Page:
Over the weekend the Friends of Amateur Rocketry (FAR) and the Mars Society held an exciting student rocket launch competition at the FAR launch site in California’s Mojave Desert. Announced last year, the rocket contest invited college engineering teams from around the world to compete for $100,000 in prizes, with the two $50,000 awards going to the student teams that get closest to an altitude of 45,000 feet, with any liquid fueled rocket (for $50,000) and with a methane/oxygen liquid fueled rocket (for another $50,000). The prize’s goal of “closest to 45,000 feet,” rather than maximum altitude, puts a premium on control instead of just thrust. A minimum altitude of 30,000 feet is required to qualify.
While many teams entered the contest, only UCLA’s student group was able to meet the May 5th deadline for this year’s launches. The UCLA rocket successfully launched from the desert site using a 650 lbs thrust ethanol/LOx rocket, but it unfortunately broke up when it hit the sound barrier at an altitude of 4,000 feet. As a result, the $100,000 in prize money remains on the table, with many more student team competitors expected to participate again next year.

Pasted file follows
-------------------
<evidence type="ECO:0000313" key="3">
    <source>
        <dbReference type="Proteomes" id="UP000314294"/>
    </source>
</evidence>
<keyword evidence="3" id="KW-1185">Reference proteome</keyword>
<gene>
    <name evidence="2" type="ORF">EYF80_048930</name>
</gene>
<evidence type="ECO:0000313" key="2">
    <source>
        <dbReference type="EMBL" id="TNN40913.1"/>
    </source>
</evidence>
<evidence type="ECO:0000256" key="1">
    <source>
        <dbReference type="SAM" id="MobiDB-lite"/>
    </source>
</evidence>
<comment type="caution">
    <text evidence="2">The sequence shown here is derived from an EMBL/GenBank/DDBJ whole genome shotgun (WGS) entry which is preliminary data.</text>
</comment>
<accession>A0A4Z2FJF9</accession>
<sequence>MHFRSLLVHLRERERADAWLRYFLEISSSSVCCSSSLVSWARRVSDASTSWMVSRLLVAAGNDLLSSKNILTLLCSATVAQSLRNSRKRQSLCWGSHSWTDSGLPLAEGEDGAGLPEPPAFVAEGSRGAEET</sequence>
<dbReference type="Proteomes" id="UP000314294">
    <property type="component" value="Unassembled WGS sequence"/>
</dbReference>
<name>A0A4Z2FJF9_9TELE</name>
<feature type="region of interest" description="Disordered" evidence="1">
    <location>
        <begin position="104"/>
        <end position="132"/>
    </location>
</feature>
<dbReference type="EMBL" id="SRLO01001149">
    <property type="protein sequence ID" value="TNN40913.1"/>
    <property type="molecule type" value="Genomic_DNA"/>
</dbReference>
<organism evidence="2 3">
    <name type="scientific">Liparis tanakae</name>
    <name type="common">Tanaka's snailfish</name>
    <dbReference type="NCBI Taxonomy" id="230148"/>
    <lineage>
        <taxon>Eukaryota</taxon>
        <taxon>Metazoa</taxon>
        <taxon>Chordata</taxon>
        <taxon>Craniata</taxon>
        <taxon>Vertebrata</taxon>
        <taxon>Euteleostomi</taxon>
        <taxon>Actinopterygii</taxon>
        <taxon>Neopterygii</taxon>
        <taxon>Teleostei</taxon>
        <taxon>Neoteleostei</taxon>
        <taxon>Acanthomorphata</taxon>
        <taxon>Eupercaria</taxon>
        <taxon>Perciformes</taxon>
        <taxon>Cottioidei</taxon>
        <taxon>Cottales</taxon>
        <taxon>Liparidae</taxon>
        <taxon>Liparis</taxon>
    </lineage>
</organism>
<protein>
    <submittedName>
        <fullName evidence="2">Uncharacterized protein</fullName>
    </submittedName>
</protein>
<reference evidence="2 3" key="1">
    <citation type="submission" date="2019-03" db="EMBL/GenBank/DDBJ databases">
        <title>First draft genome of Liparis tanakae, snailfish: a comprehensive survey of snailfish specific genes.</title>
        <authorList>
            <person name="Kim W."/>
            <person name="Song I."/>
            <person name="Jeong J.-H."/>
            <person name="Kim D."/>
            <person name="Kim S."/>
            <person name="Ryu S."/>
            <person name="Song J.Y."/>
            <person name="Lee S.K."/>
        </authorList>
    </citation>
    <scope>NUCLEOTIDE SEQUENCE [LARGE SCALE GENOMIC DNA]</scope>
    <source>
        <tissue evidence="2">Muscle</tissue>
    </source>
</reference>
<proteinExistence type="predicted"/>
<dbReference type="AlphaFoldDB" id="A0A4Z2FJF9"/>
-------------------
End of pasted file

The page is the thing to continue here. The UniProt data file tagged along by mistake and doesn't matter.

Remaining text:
Commenting on Saturday’s event, Mars Society President Dr. Robert Zubrin said, “The UCLA launch was really impressive, all the more so as the team was able to put together such a complex system in so short a time. Spaceflight is really hard, and it’s rare for anyone to get everything right the first time. SpaceX failed three times with Falcon 1 before they succeeded, but look where they are now. It takes guts to play this game, and the young UCLA engineers have shown that they have it. I’m sure that we will see them trying again next year, with stiff competition from several of the other teams who are working hard to catch up. Ad Mars per ardua. Ad Astra per aspera.”